We should think about soundscapes as medicine… Do it twenty minutes a day as a lifetime approach, or you can do it as an acute stress intervention.—Dr. Joshua Smythe
With the weather warming up, the landscapes you’ve been visiting may be livening up. This challenge (due May 1st) asks you to take a closer listen to natural and human-made sounds. Follow these instructions to take a soundscape ecology perspective on one of the places you’ve recently visited.
- Listen to the Weekend Edition story “Scientists Tune In To The ‘Voices Of The Landscape'” to get an brief introduction to soundscape ecology.
- Bonus: go deeper by also listening to the Science Friday segment “Listening To Wild Soundscapes” to find out more about how scientists work with the sounds of a landscape;
- also, the On Being episode “Silence and the Presence of Everything” with Gordon Hempton (shown in the image above) has some excellent perspectives.
- Visit your Site Alpha or Beta and listen carefully for no less than 15 minutes, noting down what you hear.
- Make a simple chart or list of high-frequency and low-frequency sounds with descriptions of each sound. What might these sounds tell you about the landscape? Are certain frequency ranges occupied by certain types of species? What might these sounds tell you about the biodiversity and ecology of the place you visited?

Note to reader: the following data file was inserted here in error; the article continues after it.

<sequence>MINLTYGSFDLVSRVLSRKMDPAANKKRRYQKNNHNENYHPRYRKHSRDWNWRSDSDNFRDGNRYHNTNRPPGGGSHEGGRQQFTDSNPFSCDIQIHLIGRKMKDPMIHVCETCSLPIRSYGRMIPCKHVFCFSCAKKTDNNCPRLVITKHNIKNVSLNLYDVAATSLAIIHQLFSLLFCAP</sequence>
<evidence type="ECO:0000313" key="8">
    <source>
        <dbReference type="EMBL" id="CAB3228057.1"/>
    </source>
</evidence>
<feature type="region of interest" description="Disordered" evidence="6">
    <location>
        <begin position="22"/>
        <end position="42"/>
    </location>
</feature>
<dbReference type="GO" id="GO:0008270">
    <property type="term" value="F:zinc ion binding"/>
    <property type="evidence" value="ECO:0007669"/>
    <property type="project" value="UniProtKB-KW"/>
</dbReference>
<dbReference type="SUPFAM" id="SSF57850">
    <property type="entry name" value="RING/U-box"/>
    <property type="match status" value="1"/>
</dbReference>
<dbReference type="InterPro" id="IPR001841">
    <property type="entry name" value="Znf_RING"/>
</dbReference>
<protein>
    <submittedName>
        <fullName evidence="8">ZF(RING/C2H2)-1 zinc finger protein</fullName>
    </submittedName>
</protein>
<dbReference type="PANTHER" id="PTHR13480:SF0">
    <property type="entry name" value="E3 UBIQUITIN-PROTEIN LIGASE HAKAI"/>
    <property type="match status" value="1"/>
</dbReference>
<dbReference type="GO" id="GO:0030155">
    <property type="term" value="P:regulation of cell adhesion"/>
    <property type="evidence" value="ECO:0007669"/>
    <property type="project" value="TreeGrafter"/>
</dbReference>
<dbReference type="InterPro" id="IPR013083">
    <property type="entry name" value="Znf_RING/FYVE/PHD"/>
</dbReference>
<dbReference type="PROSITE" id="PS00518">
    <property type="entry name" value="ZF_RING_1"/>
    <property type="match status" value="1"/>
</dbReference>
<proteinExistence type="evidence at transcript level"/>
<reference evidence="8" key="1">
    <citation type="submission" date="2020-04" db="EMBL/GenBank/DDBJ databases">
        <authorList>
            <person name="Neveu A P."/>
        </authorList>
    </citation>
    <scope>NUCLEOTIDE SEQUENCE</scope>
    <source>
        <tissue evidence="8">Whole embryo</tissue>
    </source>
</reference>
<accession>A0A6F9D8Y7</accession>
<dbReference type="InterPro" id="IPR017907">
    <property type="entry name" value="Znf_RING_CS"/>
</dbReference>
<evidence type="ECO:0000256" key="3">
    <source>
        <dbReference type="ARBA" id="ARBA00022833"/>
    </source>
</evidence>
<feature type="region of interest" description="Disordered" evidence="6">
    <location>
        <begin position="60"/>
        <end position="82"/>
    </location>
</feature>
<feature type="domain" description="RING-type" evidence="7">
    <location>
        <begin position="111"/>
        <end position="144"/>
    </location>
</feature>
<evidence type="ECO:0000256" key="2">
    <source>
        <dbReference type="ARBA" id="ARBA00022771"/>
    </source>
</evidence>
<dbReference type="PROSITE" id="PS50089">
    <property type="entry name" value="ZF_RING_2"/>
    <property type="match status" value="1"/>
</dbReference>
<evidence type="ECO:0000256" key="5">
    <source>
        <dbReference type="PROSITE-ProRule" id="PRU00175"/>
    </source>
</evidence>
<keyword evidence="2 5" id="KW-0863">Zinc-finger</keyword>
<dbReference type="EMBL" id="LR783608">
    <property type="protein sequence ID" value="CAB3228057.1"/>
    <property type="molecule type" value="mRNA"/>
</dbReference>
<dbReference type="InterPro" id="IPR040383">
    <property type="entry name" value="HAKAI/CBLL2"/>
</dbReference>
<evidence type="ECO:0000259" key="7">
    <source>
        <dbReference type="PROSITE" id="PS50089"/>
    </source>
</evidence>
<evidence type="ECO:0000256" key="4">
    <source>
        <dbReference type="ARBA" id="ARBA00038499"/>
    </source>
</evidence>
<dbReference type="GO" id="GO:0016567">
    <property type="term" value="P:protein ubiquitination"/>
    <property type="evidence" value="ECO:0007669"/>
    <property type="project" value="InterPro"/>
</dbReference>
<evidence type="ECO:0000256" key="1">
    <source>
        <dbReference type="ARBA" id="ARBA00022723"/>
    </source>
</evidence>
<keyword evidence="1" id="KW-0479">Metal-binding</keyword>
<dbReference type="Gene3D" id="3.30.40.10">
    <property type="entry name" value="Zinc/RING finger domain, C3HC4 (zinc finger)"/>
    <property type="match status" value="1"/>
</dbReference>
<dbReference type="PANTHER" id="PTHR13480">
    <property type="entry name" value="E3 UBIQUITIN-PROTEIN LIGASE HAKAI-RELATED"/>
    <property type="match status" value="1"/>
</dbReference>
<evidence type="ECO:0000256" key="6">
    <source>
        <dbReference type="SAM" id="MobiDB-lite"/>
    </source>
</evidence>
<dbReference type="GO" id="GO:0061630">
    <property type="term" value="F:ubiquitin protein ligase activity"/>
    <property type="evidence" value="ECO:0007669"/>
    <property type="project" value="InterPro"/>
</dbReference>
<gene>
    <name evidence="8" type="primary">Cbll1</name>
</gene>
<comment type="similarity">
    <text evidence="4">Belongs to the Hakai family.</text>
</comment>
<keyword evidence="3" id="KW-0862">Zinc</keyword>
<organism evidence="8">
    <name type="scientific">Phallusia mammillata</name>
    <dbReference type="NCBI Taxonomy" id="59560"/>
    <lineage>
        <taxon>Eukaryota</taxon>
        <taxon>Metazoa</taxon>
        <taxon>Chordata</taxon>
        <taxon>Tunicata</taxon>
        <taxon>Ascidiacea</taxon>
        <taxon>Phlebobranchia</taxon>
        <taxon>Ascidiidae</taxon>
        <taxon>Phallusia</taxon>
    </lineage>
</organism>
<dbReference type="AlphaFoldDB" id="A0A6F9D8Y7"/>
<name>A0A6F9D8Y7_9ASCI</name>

- Extra Credit: Take it to the next level by making a field recording (with your smartphone, laptop or other equipment) and analyzing it with software to more accurately determine the frequency ranges of the sounds in the landscape you visited.
- Extra Credit: Return to the same location at another time of day and repeat steps 2 and 3 (also 4 if you’d like to go high-tech). Then respond to these questions: What sounds are still present? Has anything about them changed (location, intensity, etc.)? What sounds did you hear this time that you didn’t hear before?
- Summarize your work on this challenge in a blog post.